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About Abbey Road Modern Drums


The Kits

tion. A keen user of vintage equipment, Peter is responsible for introducing some of Abbey Roads best loved equipment to the audio products community in the form of Abbey Road Plug-ins. Mirek joined Abbey Road Studios in 1997 and has worked as an engineer on a multitude of pop/rock sessions as well as many different film scores. Projects include: Fiona Apple, Jon Brion, The Beatles: Yellow Submarine Song Track, The Beatles Anthology 5.1 Remix, The Beatles Love, Nick Cave and the Bad Seeds, Mick Jagger, John Lennon back cata logue remix albums (x5), Muse, Paul McCartney, Dave Stewart, Kanye West and The Lord of the Rings Trilogy. Drumming duties were performed by Jerry Brown, one of the most in-demand session mu sicians in London. Jerry has worked with the likes of Tina Turner, Dave Stewart, Courtney Pine, Ms Dynamite, Will Young and Girls Aloud to name but a few.

2.3

The Kits

Two modern classic kits were chosen for the Abbey Road Modern Drums project: The kit recorded in Studio Three was a Pearl Reference from the mid 00s. Pearl have been manufacturing drums in Japan since 1950 and since the advent of rock & roll music Pearls popularity increased world wide by the early 60s. The Reference series was a result of two and a half years of research to determine the optimum thickness, optimum wood composition, and optimum bearing edge for each drum in a drum kit. The Reference series debuted in 2005 and is still the highest quality non-custom made drums in Pearl's current range. The Pearl Kit sizes are: 24" kick, 8", 10" & 12" rack toms and 16" floor tom. The kit recorded in Studio Two was a Drum Workshop Collector's Series from the mid 90s. Since their first serious catalogue and appearance at a major international trade show back in January 1990, DW have become known for their exceptionally high standards and innovative direction in the art of making drums. The Collector's Series is the company's flagship line of custom made American drums. The DW kit sizes are: 22" kick, 12" & 13" rack toms and 16" & 18" floor toms. Snare drums used on this project include: Sonar Artist Bronze 14 x 6.5 Ayotte Custom Maple 14 x 5

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About Abbey Road Modern Drums


The Kits

DW Collector's Stainless Steel 14 x 5.5 Pearl Sensitone Elite Brass 14 x 5 DW Edge 13 x 5.5 Pearl Sensitone Custom Alloy Steel 12 x 5 The snare drums recorded in Studio Three feature additional samples of a technique we called splash on snare. This involves placing a splash cymbal on the snare batter head. If you strike the exposed skin you get an incredibly dead processed sound. Alternative strikes were placed on the splash cymbal itself, which gives a trashy sound somewhat reminiscent of processed hand claps.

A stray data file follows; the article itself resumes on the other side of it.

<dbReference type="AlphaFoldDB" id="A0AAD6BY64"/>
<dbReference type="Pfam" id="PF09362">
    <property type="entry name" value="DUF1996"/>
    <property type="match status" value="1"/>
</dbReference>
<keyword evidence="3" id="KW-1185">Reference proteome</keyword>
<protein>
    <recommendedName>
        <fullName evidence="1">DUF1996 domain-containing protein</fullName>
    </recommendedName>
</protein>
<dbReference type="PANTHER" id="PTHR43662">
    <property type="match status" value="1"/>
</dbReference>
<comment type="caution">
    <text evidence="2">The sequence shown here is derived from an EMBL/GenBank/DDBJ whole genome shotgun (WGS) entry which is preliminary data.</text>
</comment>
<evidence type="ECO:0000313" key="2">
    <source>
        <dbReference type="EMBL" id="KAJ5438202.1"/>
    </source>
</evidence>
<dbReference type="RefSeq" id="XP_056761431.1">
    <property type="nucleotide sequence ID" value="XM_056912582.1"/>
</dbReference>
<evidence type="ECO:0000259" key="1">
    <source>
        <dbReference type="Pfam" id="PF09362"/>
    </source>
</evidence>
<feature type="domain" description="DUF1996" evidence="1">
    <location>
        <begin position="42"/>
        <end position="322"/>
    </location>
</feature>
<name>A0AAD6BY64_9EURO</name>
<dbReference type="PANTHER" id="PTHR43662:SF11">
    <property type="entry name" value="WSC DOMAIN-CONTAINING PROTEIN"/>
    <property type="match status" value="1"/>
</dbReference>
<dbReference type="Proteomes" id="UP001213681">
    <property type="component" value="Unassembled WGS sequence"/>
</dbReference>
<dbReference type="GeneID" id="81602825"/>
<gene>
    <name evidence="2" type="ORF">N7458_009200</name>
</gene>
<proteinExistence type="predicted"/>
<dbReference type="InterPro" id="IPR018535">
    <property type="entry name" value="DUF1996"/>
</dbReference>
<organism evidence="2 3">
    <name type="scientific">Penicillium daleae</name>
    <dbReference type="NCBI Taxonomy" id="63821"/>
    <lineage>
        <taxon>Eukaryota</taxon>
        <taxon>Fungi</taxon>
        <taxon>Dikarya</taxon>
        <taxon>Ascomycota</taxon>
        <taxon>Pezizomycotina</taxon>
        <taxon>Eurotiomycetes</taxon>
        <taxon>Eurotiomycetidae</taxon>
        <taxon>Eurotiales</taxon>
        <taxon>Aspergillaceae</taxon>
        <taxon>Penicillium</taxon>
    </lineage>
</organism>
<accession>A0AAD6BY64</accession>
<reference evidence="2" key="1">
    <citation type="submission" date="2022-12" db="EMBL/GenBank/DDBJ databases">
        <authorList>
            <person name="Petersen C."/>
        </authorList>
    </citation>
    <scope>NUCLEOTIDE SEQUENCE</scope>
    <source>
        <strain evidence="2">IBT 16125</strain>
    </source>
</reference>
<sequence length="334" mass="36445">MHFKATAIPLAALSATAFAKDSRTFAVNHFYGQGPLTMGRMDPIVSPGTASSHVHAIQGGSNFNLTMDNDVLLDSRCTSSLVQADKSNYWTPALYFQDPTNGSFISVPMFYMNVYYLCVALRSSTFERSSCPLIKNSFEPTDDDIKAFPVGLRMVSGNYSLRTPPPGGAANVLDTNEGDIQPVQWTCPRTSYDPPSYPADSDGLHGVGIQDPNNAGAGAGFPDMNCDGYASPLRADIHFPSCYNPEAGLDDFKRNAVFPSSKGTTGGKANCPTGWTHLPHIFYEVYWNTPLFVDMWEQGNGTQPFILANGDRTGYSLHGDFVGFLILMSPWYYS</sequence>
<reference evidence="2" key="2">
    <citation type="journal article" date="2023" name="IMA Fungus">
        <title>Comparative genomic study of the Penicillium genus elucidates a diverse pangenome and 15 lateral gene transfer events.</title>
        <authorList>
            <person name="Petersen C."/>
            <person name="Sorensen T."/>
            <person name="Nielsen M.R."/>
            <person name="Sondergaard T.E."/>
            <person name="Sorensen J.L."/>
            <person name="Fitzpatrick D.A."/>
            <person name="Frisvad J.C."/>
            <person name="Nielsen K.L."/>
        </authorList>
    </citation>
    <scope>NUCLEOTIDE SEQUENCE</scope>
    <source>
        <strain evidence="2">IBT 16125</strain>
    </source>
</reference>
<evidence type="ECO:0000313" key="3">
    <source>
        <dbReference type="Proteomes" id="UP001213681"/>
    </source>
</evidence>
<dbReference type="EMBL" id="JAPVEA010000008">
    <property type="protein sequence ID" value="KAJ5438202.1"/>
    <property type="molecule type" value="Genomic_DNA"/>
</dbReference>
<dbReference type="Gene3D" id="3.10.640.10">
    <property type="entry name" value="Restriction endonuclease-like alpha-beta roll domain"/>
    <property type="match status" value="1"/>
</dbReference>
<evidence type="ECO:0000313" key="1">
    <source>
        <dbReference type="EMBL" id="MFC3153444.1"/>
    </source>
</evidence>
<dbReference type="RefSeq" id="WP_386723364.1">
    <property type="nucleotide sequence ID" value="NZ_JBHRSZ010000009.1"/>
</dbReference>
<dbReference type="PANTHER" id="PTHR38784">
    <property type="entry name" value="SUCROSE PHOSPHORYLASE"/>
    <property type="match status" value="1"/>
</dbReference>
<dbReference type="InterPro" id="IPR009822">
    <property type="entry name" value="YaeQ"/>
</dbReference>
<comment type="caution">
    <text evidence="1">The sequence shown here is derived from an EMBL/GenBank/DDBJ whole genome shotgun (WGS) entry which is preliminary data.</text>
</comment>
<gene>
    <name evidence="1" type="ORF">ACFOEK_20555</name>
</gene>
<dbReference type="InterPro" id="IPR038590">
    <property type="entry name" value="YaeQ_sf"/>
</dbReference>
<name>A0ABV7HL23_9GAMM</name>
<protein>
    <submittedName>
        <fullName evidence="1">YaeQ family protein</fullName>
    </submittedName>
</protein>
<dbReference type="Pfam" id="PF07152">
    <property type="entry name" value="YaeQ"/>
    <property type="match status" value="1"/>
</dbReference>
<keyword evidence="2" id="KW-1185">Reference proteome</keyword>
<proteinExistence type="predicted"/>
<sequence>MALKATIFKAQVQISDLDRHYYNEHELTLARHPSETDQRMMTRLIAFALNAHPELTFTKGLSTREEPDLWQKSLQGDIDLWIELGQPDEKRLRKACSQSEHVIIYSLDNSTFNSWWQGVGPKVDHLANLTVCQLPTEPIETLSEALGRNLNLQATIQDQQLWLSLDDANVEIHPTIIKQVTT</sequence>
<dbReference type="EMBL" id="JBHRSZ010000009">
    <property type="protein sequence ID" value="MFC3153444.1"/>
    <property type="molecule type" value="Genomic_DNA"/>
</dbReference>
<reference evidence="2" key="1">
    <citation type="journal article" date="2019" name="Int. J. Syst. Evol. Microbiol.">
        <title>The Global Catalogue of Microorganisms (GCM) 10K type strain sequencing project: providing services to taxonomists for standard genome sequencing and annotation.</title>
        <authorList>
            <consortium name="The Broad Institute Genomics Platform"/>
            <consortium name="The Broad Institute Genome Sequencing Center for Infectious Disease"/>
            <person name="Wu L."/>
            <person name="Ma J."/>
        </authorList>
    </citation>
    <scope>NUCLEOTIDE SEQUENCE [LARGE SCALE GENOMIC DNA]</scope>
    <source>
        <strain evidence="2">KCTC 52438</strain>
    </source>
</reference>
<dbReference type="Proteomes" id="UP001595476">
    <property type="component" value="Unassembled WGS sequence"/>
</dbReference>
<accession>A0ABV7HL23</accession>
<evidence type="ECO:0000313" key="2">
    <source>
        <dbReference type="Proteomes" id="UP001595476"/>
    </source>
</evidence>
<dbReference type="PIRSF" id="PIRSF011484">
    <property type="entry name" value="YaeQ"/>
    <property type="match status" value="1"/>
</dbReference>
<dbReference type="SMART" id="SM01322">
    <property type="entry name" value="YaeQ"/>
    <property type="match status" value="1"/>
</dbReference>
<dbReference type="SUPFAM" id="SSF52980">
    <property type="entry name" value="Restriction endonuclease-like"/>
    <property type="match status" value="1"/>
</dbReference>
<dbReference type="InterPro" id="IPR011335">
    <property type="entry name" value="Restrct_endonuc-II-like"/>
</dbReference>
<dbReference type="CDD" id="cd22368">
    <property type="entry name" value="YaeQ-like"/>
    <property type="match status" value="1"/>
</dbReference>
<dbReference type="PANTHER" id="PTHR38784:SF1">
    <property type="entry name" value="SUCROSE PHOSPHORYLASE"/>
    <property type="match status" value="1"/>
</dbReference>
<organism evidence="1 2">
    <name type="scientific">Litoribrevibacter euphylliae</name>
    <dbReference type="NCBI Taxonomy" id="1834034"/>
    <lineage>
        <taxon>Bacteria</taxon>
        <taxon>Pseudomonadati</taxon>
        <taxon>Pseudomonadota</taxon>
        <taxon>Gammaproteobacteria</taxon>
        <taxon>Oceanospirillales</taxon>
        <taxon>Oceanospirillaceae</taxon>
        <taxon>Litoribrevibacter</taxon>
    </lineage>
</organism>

Fig. 2.4 "Splash On Snare" Technique

A set of three Sabian Choppers were recorded in both Studio Two and Studio Three. These effect cymbals give off a wonderfully trashy sound that might sound a little harsh on their own, but sing out in the context of a beat using them as an alternative to the ride or hihat.

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About Abbey Road Modern Drums


The Kits

Whilst in Studio Two we also found time to sample a Zildjian Spiral Trash. This effect cymbal has unique overtones and wave-like timbre.

Fig. 2.5 Sabian Choppers (left) and Zildjian Spiral Trash (right)

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About Abbey Road Modern Drums


The Recording Equipment

2.4

The Recording Equipment

Fig. 2.6 Neumann U 47

The idea behind Abbey Road Modern Drums was to use the best of old and new. Abbey Road has an impressive collection of microphones and outboard equipment spanning from over the history of recording. Classic modern microphones are mixed with vintage rarities. Super clean microphone preamps are complimented with colorful retro valve preamps. Contemporary microphone techniques are placed alongside trends from yesteryear.

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About Abbey Road Modern Drums


Microphones & Preamps

Fig. 2.7 SSL 9k

Abbey Road Modern Drums could be considered to be the ultimate recording set up for the modern drum production. The below recorded channels will enable you to sculpt your dream drum sound.

2.5
2.5.1

Microphones & Preamps


Pearl Reference, Studio Three

Microphones and Preamps used for recording the Pearl kit: Stereo Overhead: Neumann KM 184 with SSL 9k Preamp The KM 184 microphones are the successors of the well proven KM 84, which has been used since the mid 60s worldwide with great success. It is a compact miniature condenser microphone with a cardioid polar pattern. The SSL 9k preamp found on the 9k desk has a very clean, punchy and smooth sound that is perfect for pop recordings. Kick Out: Microphone 1: Neumann U47 fet with SSL9k Preamp Although in no way limited to kick drum applications, this microphone is still one of the first choices for top engineers around the world for a deep & punchy bass drum sound. Microphone 2: Yamaha NS10 with SSL9k Preamp The Yamaha NS10 is in fact a monitor loud speaker introduced in 1978 for domestic use. It quickly found its way into studios as a

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About Abbey Road Modern Drums


Microphones & Preamps